Cities such as London, San Francisco and New York are registered each time
fewer new AIDS cases and experts attributed much of this achievement to the pill: pre-exposure prophylaxis, better known as PrEP.
If taken daily, PrEP reduces the chances of engaging HIV through sex by more than 90% or 70% using unsterilized needles or by using more people, according to the Centers for Disease Control and Prevention. US Disease Prevention (CDC for acronym in English).
The US-based pharmaceutical company Gilead Sciences began selling in 2012 under the Truvada brand.
And three years later, the World Health Organization (WHO) began recommending its use to prevent HIV among high-risk groups to contract HIV, such as homosexuals, bisexual men and their partners, sex workers or sex workers. couples of someone infected with this virus.
But although its results have already been observed in developed countries, the high cost of this treatment has kept away from the most vulnerable areas.
Chile, for example, is one of the 10 countries in the world where new cases of HIV patients have increased by more than 50% between 2010 and 2017, according to the United Nations Program on HIV / AIDS (UNAIDS).
And there PrEP costs between US $ 575 and US $ 645 per month, according to the press in that country.
However, from the first quarter of 2019, the government will distribute it free as part of an ambitious national AIDS response plan, as new infections doubled between 2010 and 2017, according to the Public Health Institute of Chile (ISP).
But how does it work?
PrEP contains emtricitabine and tenofovir, two drugs that are also used in antiretroviral drugs because they reduce the amount of blood in the blood and prevent it from multiplying.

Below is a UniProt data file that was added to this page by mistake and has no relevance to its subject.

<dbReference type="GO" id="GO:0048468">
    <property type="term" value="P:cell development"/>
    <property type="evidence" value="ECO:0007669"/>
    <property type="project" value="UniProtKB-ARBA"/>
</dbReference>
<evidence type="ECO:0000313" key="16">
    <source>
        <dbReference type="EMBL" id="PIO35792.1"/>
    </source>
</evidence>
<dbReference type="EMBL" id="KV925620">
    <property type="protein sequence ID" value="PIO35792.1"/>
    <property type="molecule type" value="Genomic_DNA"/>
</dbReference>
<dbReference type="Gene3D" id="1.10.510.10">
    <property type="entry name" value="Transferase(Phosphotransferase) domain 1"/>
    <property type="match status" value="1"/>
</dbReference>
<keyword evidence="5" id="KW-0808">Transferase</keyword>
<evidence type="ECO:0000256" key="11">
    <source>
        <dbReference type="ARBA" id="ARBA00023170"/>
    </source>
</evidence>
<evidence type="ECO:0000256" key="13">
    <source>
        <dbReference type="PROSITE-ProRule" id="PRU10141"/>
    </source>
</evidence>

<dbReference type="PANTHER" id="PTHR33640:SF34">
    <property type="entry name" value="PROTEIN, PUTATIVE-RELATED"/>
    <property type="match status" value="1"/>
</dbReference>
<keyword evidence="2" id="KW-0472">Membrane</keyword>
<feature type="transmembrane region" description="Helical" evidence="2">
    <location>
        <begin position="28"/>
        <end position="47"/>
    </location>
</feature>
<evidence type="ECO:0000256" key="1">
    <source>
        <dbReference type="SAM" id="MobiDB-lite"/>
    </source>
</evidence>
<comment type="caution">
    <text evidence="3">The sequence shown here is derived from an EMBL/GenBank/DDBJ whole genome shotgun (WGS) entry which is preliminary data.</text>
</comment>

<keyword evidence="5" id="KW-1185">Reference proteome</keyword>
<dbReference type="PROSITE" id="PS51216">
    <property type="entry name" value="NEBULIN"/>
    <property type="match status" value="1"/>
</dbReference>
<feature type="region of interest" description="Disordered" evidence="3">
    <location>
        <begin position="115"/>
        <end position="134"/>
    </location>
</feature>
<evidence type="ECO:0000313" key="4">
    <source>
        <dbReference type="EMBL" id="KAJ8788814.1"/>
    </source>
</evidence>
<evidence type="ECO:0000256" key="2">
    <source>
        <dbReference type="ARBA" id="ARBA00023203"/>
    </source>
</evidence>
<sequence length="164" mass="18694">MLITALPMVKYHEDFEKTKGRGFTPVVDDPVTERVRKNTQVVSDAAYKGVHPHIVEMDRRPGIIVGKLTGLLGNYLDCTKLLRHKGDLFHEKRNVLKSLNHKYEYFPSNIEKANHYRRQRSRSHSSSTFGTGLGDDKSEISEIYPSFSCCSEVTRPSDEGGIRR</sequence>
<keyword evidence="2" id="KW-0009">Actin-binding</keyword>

It does not work like a vaccine because it does not generate antibodies, but its daily dose is necessary so that emtricitabine and tenofovir are present in the blood at the moment of infection and prevent HIV from being found in the body, CDC explains. website
However, PrEP is not for everyone. Before you start taking it, it must be ruled out that the patient is already infected with the virus. It is also necessary to confirm the good state of the kidneys and the liver, because the pill may cause disorders in these organs.
Experts recommend limiting its use to those at risk of contracting HIV because treatment can lead to adverse effects such as nausea, stomach or headaches, and in more extreme cases, the accumulation of lactic acid in the blood.
In addition, those suffering from hepatitis B should be particularly careful, because if they start to use Truvada and then stop treatment, it is very likely that hepatitis will deteriorate.
Not 100% sure
Taking PrEP does not mean that other prevention methods can be ruled out. The pill does not protect against other sexually transmitted diseases such as gonorrhea, syphilis, or genital herpes, which is incurable.
Neither is 100% sure. Although rare, there are at least five cases of people who have contracted HIV despite taking Truvada and two more cases in which it can not be completely excluded that patients acquired the virus before starting to take the pill, according to the AIDS- the Aidsmap.
There are several exceptions among the thousands of people using PrEP. Nevertheless, treatment must be accompanied by other preventive methods, such as condoms and periodic HIV tests.